How Japan’s semiconductor industry is leaping into the future

A close up of a semiconductor, illustrating the importance of Japan's semiconductor industry

Japan's semiconductor industry is looking to be a world leader. Image: Anne Nygård/Unsplash

Naoko Tochibayashi
Communications Lead, Japan, World Economic Forum
Naoko Kutty
Writer, Forum Agenda
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  • In Japan, semiconductors are recognized as a crucial resource for economic security, leading to various new initiatives.
  • The Japanese government also plans to allocate roughly JPY2 trillion ($13 billion) to strengthen the domestic production system of semiconductors.
  • Innovation, combined with public, private and international collaboration, is expected to rapidly boost Japan's semiconductor industry.

Amid the disruptions caused by the COVID-19 pandemic to the world economy and supply chains, the importance of semiconductors, essential for the manufacturing of cars and electronic products, has become increasingly evident. In Japan, semiconductors are recognized as a crucial resource for economic security, leading to various new initiatives.

While Japan held a 50.3% share in the global semiconductor industry in 1988, this share has steadily declined since the 1990s, dwindling to 10% in 2019. And, with today’s global shortage of semiconductors, there is a growing recognition that "maintaining and strengthening the domestic semiconductor industry is a crucial strategy for Japan’s future and the safety of its citizens," as stated by Ogino Yosuke, Director of the Device Industry and Semiconductor Strategy office at the Ministry of Economy, Trade and Industry.

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Fostering domestic investment through public-private collaboration

In 2021, the Ministry of Economy, Trade and Industry formulated a support strategy for the revival of the semiconductor industry, positioning semiconductor and digital industries as national projects. The strategy includes ambitious initiatives, such as the creation of the Post-5G Fund of JPY200 billion (approximately $1.3 billion) for technological innovation in post-5G and the Green Innovation Fund of JPY2 trillion (approximately $13 billion), focused on the development and implementation of semiconductors as the foundation for electrification and digitization in various sectors to achieve carbon neutrality.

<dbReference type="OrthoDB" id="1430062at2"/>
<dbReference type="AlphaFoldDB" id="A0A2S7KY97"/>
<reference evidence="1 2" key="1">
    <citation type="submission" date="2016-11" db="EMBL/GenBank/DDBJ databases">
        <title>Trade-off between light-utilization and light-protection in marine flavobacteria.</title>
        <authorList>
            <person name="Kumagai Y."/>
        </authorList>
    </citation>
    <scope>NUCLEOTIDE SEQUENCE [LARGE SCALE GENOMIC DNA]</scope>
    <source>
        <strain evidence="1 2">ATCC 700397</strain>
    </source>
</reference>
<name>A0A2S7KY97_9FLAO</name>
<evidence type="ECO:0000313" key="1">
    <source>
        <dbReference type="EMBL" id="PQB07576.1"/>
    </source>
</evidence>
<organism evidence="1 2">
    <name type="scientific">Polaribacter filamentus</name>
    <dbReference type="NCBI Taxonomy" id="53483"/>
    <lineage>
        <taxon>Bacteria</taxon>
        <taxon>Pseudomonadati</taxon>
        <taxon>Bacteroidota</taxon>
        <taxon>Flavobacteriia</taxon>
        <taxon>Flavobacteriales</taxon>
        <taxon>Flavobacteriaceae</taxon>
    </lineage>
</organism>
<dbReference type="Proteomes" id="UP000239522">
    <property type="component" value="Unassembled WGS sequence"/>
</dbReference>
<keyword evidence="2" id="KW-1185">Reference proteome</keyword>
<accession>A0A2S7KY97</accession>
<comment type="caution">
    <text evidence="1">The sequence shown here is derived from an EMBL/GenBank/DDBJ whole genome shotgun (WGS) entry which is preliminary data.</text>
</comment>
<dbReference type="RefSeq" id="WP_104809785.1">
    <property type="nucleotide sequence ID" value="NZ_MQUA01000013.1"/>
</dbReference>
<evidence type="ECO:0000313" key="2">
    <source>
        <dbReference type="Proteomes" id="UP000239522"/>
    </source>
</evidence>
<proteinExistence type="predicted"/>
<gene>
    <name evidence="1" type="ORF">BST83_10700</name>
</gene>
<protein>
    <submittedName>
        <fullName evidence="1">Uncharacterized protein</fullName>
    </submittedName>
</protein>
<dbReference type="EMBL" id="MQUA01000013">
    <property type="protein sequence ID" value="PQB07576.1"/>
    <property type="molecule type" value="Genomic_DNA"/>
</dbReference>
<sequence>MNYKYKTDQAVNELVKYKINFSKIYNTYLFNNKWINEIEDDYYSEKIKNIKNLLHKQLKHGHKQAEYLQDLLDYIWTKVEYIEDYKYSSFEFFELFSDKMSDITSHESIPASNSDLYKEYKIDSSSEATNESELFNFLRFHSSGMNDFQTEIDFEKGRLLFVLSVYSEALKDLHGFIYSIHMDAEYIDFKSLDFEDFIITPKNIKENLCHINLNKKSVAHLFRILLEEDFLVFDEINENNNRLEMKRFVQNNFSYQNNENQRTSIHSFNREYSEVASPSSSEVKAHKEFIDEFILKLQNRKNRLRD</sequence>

The strategy, which was revised this year, encompasses new elements, such as support for the development of semiconductors with reduced power consumption for artificial intelligence and the strengthening of Japan's semiconductor manufacturing infrastructure, including attracting foreign companies. The government aims to increase domestic semiconductor-related sales to over JPY15 trillion (approximately $99.4 billion) by 2030, three times the 2020 level.

In 2022, a group of eight leading Japanese companies, including Toyota Motor Corporation and Sony Group, jointly invested approximately JPY73 billion (approximately $48.3 million) to establish the new company, Rapidus, dedicated to the mass production of next-generation semiconductors for applications such as autonomous driving and AI. With a target set for 2027, Rapidus aims to develop and manufacture advanced 2-nanometer generation semiconductors. The government has been supporting this initiative, providing JPY330 billion (approximately $2.2 billion) in assistance so far, and has now decided to allocate an additional JPY590 billion (approximately $3.9 billion) in support through the supplementary budget for the 2023 financial year.

The Japanese government also plans to allocate roughly JPY2 trillion (approximately $13 billion) to strengthen the domestic production system of semiconductors through a supplementary budget for the 2023 financial year. This marks a significant increase from the JPY1.3 trillion (approximately $8.6 billion) allocated in the previous year. The supplementary budget is expected to be used to support the facility development of Taiwan Semiconductor Manufacturing Company (TSMC), a leading semiconductor foundry, and the production of next-generation semiconductors by Rapidus.